GOP leaders promise campaign fund for Right-to-Work supportersBy DAVE SOLOMON
State House Bureau
February 15. 2017 10:25AM
CONCORD — In a last-minute effort to sway wavering House Republicans to vote in favor of Right-to-Work legislation, the chairman of the state Republican Party on Wednesday pledged to create a campaign fund to reelect representatives who support the bill.
While not saying the party would field primary opponents or finance opposition to Republicans who vote against Right-to-Work, state GOP Party Chair Jeanie Forrester made it clear that those members would be bucking the party platform.
She was surrounded by House Republican leadership and several supportive state representatives at the Legislative Office Building during a news conference designed to send a clear message to rank-and-file House members, who will vote on the bill today. (See related editorial)
With another snowstorm on the way, House Majority Leader Dick Hinch said the outcome of the vote depends entirely on how many of the 400 representatives make their way to the State House.
“We are within a very, very slim margin now; any rumors to the contrary are just rumors,” he said. “Attendance will be the ruler for the day.”
The bill, SB 11, has already passed the Senate and if it passes in the House today it will certainly be signed into law by Gov. Chris Sununu, who made Right-to-Work a campaign priority as part of his business-friendly policy package.
New Hampshire would become the only state in the Northeast with a Right-to-Work law, which prohibits unions from collecting any payments from non-members.
Current law allows unions to require “agency fees” from non-members to cover the cost of collective bargaining and representation in grievance procedures.
Forrester said Republican representatives were elected on a party platform that included Right-to-Work and the voters who elected them expect them to adhere to that platform.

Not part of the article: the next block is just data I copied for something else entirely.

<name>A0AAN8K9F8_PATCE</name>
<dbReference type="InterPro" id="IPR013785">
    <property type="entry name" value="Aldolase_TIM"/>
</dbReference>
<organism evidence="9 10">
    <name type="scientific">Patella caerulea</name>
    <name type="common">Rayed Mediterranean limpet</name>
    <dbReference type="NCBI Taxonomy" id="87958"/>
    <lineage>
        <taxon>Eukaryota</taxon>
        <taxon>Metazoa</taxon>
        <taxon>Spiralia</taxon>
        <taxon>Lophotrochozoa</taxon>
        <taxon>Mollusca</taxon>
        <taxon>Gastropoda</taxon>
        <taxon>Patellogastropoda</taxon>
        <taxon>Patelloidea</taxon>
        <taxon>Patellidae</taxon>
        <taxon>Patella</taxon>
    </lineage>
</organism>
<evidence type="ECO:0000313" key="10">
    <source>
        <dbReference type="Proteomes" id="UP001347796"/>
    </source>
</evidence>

Republicans have tried repeatedly to pass a Right-to-Work law for decades, only to have it fail in one chamber or be vetoed by a Democratic governor.
“This is the time for Republicans, now that we have a Republican in the corner office,” said Forrester. “Right- to-Work is in our party platform. Representatives need to support the governor on this issue and they need to support the GOP platform.”
Opponents of the bill characterize it as a union-busting measure that makes it more difficult to organize employees or to sustain unions where they exist.
Forrester suggested that Republicans should not be voting in a way that supports the position of organized labor.
“Compulsory union dues are used to defeat Republicans,” she said. “Big union bosses spent $5 million in the last campaign, almost all of it on Democrats.”
House Speaker Shawn Jasper, who has said he wants to avoid tearing his caucus apart over the issue, sounded a more conciliatory note
While speaking in support of the bill, he said it should not become a litmus test on party loyalty for Republican representatives.
“There certainly is a great deal of pressure, but I don’t think this is an issue that should define a good Republican versus a bad Republican,” he said. “It is certainly an important Republican agenda item. This has been around since 1979, and this is one of the best opportunities we have ever had to have this signed into law.”